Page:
There is one reason to have a small/dedicated portion for "stock picking". If you like to have some "fun investing" on the latest IPO or some beaten down stock that you are certain will come back up, hot tip from your uncle Bob, etc., you can do that with this small portion. You may hit a few big ones, lose on some etc. but not affect the overall portfolio performance much. Investing in passive index funds can otherwise be quite dull/boring. Without a dedicated portion, there might be a tendency to plunk a large portion of your portfolio into stock picking that may not pan out.

mespin said:   If you have the funds to meet the minimum investment requirements, you may want to look into low-cost mutual funds rather than ETFs to achieve the same thing.

Thank you mespin for pointing this out. To be honest I hadn't really thought about using mutual funds but now I'll look into this


uutxs said:    There is one reason to have a small/dedicated portion for "stock picking". If you like to have some "fun investing" on the latest IPO or some beaten down stock that you are certain will come back up, hot tip from your uncle Bob, etc.,

Yes, that's the way I thought about it as well, and that's why I'm thinking of keeping a 10% of my portfolio for stock picking. However, now that I'm thinking about it, perhaps I would like to keep a bit of cash to overweight/underweight certain portions of the portfolio, depending on the market trends.. I think that this also has its "fun" since, as you correctly pointed out: "investing in passive index funds can be quite boring". Thanks!

I'd suggest coming with an asset allocation based on your risk tolerance, and then deciding on the bond/stock etf/MF portfolio. And if its mostly index funds/etfs (which is a great idea), then you could also head on over to bogleheads.org and get some advice on a proposed portfolio. the wiki on that site has a ton of great info, especially stuff like investing in taxable/tax-advantaged accounts.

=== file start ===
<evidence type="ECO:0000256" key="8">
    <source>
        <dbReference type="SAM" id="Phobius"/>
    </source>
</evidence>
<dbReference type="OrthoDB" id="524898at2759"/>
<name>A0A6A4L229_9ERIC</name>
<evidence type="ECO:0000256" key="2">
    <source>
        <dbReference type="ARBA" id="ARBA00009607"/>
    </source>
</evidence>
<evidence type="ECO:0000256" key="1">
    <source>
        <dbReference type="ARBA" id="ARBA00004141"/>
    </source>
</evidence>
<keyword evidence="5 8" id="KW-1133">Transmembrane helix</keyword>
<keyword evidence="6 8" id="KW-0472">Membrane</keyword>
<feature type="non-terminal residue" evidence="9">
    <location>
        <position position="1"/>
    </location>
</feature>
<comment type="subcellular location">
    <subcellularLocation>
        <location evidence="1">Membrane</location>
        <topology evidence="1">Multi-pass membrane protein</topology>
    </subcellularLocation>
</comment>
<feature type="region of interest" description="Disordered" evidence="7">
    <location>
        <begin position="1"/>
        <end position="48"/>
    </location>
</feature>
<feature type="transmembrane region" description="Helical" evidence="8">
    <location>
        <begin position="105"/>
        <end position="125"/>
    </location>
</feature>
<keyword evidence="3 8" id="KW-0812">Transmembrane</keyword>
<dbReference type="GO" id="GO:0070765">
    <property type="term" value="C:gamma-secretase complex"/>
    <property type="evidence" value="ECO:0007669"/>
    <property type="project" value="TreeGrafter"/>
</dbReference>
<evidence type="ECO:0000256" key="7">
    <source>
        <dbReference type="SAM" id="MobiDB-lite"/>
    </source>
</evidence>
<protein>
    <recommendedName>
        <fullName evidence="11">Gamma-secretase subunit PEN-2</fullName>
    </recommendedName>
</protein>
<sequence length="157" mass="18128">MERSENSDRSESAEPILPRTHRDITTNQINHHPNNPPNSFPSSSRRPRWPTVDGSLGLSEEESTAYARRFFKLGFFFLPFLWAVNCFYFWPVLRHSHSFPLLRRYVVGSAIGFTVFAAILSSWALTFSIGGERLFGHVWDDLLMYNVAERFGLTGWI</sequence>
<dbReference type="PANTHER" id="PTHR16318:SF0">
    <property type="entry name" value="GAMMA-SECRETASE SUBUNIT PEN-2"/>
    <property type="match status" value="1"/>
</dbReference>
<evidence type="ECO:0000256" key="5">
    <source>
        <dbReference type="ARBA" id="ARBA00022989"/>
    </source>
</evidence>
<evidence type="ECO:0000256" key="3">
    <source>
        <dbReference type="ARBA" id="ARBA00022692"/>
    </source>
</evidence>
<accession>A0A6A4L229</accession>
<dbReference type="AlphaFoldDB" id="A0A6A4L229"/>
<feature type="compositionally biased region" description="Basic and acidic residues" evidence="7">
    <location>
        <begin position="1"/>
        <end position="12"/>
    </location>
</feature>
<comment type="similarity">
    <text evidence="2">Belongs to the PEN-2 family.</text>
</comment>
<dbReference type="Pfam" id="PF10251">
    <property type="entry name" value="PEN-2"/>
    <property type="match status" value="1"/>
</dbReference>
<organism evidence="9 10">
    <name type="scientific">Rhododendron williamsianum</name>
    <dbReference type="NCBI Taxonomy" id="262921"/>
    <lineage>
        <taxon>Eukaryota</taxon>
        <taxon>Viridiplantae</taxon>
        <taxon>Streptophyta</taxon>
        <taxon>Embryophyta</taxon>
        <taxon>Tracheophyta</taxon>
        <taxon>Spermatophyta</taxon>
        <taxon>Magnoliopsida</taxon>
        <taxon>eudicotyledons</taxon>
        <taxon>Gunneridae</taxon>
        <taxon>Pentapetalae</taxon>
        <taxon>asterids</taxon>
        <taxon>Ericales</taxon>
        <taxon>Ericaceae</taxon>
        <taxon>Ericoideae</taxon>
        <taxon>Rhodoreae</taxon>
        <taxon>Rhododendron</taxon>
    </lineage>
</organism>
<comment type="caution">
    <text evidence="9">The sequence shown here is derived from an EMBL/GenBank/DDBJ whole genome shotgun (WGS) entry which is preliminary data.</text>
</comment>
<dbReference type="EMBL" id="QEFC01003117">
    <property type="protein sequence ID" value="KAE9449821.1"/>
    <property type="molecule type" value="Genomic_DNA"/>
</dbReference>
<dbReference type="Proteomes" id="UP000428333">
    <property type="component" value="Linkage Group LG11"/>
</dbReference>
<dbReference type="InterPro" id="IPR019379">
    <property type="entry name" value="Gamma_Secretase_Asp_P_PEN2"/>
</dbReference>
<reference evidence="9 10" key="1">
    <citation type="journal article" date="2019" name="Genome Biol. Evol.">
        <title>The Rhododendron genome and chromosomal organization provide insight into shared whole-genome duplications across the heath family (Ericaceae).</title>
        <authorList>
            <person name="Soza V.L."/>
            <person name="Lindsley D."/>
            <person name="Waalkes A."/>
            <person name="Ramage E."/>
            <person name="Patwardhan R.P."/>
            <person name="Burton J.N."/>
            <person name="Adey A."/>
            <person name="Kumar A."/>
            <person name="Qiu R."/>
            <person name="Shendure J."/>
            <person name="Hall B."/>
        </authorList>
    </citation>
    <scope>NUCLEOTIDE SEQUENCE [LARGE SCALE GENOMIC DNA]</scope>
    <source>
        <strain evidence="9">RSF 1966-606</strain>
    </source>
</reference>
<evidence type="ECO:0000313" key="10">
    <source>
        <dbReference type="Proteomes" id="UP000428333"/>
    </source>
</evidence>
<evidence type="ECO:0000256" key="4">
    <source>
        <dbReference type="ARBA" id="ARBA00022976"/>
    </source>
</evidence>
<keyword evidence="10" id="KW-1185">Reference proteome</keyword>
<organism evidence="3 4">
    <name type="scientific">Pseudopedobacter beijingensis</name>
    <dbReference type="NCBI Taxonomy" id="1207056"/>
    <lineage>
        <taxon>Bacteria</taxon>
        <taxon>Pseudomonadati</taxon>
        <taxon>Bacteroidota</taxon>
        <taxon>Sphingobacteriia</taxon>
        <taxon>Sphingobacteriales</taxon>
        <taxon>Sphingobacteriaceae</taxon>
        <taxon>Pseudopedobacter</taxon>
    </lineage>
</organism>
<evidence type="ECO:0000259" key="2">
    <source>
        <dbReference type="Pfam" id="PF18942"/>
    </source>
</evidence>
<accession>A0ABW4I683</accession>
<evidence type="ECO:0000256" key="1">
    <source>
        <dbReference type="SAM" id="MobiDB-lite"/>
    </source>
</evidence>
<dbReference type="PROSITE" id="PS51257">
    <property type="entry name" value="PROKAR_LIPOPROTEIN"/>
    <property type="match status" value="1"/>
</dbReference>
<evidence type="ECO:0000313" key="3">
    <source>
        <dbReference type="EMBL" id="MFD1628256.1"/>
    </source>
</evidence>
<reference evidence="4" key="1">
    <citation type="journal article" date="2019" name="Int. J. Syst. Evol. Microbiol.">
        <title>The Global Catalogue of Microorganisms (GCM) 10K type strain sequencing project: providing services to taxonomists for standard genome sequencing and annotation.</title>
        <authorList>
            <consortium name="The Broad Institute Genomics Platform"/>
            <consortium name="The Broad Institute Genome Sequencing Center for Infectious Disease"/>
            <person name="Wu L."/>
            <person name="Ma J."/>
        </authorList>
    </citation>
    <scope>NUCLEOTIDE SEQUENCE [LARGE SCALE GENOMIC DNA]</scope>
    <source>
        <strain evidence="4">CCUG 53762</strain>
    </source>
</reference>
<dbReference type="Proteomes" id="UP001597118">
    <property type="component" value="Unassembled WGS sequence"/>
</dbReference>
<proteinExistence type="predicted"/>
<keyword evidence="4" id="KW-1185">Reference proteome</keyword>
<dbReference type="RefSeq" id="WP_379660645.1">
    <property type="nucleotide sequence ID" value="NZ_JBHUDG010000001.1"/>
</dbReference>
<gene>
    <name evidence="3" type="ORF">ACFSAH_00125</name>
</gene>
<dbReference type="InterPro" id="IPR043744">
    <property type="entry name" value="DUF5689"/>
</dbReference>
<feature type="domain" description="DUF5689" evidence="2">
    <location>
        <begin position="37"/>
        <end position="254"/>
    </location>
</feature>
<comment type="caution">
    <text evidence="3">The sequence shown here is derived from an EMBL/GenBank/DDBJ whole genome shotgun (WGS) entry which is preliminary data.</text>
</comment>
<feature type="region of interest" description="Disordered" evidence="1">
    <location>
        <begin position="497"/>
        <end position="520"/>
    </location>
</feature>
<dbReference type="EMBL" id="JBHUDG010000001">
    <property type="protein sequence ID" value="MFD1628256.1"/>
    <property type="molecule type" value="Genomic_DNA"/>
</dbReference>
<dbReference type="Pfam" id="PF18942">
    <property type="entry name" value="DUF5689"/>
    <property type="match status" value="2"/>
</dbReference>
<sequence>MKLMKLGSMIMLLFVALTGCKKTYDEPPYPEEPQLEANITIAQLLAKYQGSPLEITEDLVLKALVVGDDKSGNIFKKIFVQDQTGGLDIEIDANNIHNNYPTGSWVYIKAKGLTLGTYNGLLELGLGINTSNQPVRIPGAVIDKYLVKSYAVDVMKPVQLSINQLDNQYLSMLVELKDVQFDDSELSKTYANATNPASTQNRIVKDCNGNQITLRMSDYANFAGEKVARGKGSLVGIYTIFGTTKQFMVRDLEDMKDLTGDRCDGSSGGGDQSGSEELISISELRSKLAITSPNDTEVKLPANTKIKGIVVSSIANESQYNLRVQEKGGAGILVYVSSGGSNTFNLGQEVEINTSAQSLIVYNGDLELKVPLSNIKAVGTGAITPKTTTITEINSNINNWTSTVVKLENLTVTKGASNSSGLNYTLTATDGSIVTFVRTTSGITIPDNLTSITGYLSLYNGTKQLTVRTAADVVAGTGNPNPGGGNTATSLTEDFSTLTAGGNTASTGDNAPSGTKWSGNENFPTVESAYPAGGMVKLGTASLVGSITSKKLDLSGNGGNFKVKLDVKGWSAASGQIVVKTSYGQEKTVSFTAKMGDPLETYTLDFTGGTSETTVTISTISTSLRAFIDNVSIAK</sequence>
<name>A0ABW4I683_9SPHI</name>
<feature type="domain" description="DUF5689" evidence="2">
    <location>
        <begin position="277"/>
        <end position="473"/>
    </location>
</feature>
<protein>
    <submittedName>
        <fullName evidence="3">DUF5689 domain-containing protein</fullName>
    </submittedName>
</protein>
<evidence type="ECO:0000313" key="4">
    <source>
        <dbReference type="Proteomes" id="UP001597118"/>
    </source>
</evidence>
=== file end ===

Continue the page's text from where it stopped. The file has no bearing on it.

But yes, do set aside that that 5-10% 'play' money that you're thinking of, but maybe keep it outside your desired AA (mental accounting, if you will) - so you can do with it as you please without worrying about your AA/rebalancing.

If you're not good enough at picking stocks to get a day-job doing it, why would you subject your own retirement account to your "learning curve"? The cost of trading stocks is very high - larger than is made clear to you upfront by the brokerage industry.

sesat said:   If you're not good enough at picking stocks to get a day-job doing it, why would you subject your own retirement account to your "learning curve"? The cost of trading stocks is very high - larger than is made clear to you upfront by the brokerage industry.

The people for whom it is a day job usually can't beat indexing over any reasonable period of time.

Since inception, the S&P500 has returned on average of 10-11%. Of course, that doesn't factor in inflation, but the truth is, most fund managers can't beat it consistently. ETF & Index Funds are a good way to move with the market while being tailored somewhat to your needs. Of course, you should be in the stock market for the long haul and having direct investment in companies such as Coca-Cola or McDonalds are almost always never a bad decision.